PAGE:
FALL 2016

TTh 2:30pm-3:50pm, in ESS 450

Prof. Rosalba Perna
Office:  ESS 461 
Phone: 631-632-1558
e-mail :

Office hours:  TTh: 10am-11:00am, but I am around most of the time. Just stop by my office.

                                                                                       COURSE DESCRIPTION

The aim of this course is to provide a broad introduction to physical processes that shape the interstellar medium. The course is composed of two main parts:

Topics to be covered in Part I include:

The Radiation Field - Radiative Transfer - Atomic Transitions - Spectral Line Formation - Ionization and Recombination - Heating and Cooling of the Interstellar Medium.

Topics to be covered in Part II include:

Fluid Equations - MagnetoHydrodynamics - Shocks and Blast Waves - Accretion Processes - Instabilities - Star Formation.

NOTE: While covering the general material, I will put a lot of emphasis on applications of that material to actual problems in Astrophysics, with discussion of papers from the current literature. I will especially select topics that are at the forefront of current Astrophysical research.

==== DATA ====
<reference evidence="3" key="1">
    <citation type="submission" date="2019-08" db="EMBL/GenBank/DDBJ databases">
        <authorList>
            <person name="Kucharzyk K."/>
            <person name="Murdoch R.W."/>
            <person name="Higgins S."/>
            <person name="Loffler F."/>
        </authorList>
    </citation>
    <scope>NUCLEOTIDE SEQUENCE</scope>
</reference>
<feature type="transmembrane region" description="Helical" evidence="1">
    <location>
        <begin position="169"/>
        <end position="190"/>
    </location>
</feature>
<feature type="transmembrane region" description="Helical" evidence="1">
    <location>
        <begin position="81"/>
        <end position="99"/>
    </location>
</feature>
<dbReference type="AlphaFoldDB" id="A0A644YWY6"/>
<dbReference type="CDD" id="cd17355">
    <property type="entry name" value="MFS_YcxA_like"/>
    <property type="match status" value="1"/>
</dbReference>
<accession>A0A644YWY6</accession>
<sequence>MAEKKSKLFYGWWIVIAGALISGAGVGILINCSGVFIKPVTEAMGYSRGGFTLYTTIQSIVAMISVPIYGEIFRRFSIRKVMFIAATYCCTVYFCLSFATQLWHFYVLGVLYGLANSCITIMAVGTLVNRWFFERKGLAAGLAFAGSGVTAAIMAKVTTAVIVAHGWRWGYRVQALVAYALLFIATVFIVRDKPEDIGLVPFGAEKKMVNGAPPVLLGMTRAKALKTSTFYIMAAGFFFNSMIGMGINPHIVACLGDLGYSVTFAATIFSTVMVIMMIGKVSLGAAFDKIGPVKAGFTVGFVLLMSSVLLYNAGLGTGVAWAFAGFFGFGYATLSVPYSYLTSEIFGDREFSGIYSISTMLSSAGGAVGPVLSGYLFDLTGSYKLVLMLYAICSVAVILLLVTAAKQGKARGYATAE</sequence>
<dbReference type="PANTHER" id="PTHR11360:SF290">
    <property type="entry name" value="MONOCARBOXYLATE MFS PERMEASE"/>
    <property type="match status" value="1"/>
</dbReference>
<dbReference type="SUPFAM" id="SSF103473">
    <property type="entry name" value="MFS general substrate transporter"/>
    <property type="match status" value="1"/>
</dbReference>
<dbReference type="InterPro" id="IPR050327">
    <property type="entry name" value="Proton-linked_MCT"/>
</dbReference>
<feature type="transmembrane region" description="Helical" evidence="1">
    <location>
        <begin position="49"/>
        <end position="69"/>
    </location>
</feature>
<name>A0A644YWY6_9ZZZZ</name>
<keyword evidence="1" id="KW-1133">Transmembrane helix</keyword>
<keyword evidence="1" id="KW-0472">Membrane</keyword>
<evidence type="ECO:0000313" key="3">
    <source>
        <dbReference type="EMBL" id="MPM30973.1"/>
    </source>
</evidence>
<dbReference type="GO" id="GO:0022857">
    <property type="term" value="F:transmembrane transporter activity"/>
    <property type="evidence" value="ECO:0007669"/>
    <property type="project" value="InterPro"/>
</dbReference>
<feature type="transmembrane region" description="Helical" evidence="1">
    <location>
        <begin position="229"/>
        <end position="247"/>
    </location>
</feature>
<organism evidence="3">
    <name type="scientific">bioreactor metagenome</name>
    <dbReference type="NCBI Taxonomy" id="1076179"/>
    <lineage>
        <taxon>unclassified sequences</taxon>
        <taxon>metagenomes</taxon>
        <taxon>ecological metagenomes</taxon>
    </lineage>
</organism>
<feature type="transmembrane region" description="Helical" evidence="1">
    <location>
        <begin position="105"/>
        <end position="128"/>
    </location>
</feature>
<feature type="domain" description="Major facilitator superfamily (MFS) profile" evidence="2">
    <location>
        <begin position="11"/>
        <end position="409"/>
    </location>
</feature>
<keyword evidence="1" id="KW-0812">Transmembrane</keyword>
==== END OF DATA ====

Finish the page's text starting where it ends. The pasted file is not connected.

There is no single textbook that covers all the topics of this class. In preparing the lectures, I'll be drawing fron a number of sources and textbooks, among which the most relevant ones are: Choudhuri: "The Physics of Fluids and Plasmas"; Rybicki & Lightman: "Radiative Processes in Astrophysics"; Spitzer: "Physical Processes in the Interstellar Medium"; Osterbrook & Ferland: "Astrophysics of Gaseous Nebulae and Active Galactic Nuclei" "; Frank, King & Raine: "Accretion Power in Astrophysics".
I will hand out a copy of my lecture notes for all the topics that we cover.

The course grade will be based on: homeworks (30%), 2 midterms (15%, each covering one of the two broad course topics outlined above), class partecipation/discussion (15%), and a combination of a paper (20%) + presentation (20%) on a topic chosen by the student. The topic should be directly related to the material discussed in this course and should not be the main research topic of the student.